Character Over Comfort

The Stoic definition of courage

Welcome to The Stoa Letter, the newsletter on Stoic theory and practice.

🏛️ Theory

For the Stoics, courage was knowing what to avoid.

Think about a paradigmatic action of courage from Stoic history: Cato the Younger's decision to purge corrupt officials from the Roman treasury. This act was popular with the public – but risked his reputation, political office, and comfort. He made enemies out of many Roman elites. 

This act was courageous because Cato knew what to avoid: playing a part in propping up the corrupt bureaucracy. It may have been tempting to steer clear of risks to his political career and discomfort, but that’s not what drove his choice.

Contrast this with what cowardice looks like in this situation: staying on the comfortable path and lacking the conviction to reform a broken institution. The risks associated with Cato's actions explain why his predecessors chose to look the other way. The office was just a stepping stone to greater things anyway.

For the Stoics, the coward values the wrong things. They put externals – like their reputation and pleasure – above their character.

So – going back to the definition – what does one avoid? Risks to one’s character. Instead, pursue excellence.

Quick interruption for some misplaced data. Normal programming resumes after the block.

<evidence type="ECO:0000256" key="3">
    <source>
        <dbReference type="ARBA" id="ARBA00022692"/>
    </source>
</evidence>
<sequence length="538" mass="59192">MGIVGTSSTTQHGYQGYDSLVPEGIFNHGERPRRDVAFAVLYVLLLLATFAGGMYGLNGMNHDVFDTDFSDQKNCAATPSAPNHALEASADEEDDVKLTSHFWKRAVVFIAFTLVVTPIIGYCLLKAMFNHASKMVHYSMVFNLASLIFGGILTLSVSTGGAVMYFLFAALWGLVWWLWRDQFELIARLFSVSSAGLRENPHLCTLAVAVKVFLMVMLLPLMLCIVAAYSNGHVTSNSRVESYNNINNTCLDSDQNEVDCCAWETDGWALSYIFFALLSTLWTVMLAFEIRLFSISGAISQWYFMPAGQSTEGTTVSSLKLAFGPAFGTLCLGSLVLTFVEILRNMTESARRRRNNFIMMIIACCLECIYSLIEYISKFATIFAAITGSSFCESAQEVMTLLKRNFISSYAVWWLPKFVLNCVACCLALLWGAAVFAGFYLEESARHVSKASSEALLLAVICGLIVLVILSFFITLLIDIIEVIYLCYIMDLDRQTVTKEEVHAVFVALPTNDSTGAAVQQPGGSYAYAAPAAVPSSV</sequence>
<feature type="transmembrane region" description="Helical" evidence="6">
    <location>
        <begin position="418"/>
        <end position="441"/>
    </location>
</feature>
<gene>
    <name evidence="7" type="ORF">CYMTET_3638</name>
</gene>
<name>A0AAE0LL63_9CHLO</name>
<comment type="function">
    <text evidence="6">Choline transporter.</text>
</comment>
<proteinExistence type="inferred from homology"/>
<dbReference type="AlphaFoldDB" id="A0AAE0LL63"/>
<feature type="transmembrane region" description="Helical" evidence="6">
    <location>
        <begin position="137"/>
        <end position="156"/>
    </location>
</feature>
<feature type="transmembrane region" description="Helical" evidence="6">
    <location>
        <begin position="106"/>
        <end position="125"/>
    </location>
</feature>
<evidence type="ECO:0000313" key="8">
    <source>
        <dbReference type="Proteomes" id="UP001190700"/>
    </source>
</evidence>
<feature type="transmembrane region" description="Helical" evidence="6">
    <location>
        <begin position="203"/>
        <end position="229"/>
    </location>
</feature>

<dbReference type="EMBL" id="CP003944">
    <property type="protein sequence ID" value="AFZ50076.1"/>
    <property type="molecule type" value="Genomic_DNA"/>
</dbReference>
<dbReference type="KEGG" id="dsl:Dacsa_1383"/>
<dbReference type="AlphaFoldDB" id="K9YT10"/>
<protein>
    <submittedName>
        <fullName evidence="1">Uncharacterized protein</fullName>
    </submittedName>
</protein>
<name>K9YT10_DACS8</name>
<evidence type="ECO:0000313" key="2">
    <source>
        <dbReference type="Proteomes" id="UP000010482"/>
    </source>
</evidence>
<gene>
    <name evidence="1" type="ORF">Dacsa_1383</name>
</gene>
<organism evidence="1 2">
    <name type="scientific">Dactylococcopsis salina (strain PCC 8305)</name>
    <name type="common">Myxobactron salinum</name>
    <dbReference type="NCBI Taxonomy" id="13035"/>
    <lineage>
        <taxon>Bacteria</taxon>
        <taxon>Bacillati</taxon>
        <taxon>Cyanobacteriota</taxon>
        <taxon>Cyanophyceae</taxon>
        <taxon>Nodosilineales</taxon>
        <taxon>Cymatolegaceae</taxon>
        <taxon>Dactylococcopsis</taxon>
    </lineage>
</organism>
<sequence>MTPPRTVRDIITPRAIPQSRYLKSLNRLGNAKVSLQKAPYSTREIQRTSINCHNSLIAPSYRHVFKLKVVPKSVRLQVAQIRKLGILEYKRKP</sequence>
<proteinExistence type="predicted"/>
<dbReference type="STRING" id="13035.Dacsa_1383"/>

Determine who you would be. Then be it.

🎯 Action

Bring to mind one courageous action. Do it.

🏛️ We just launched a new set of routines on courage in Stoa. Find it in the “View Courses” section of the app.

💬 One of my favorite quotes about courage from Tim O’Brien.

All of us, I suppose, like to believe that in a moral emergency, we will behave like the heroes of our youth, bravely and forthrightly, without thought of personal loss or discredit… If the stakes ever became high enough—if the evil were evil enough, if the good were good enough—I would simply tap a secret reservoir of courage that had been accumulating inside me over the years. Courage, I seemed to think, comes to us in finite quantities, like an inheritance, and by being frugal and stashing it away and letting it earn interest, we steadily increase our moral capital in preparation for that day when the account must be drawn down. It was a comforting theory. It dispensed with all those bothersome little acts of daily courage; it offered hope and grace to the repetitive coward; it justified the past while amortizing the future.

🗨️ And a story from from Epictetus:

That’s why, when Florus was wondering whether or not he should attend Nero’s theatrical spectacle and even play a part in it himself, Agrippinus said,

‘Go!’

But when Florus asked him why he wasn’t going himself, Agrippinus replied,

‘Because I don’t even stop to consider it.’

The point is that, as soon as someone starts to deliberate about this kind of thing, weighing up the relative values of externals and making a decision on that basis, he’s not far off being one of those people who are unaware of his own role.”

Discourses, 1.2

🎧️ A discussion with Alex Petkas from The Cost of Glory about two courageous characters:

🗽 Learn more about Cato the Younger:

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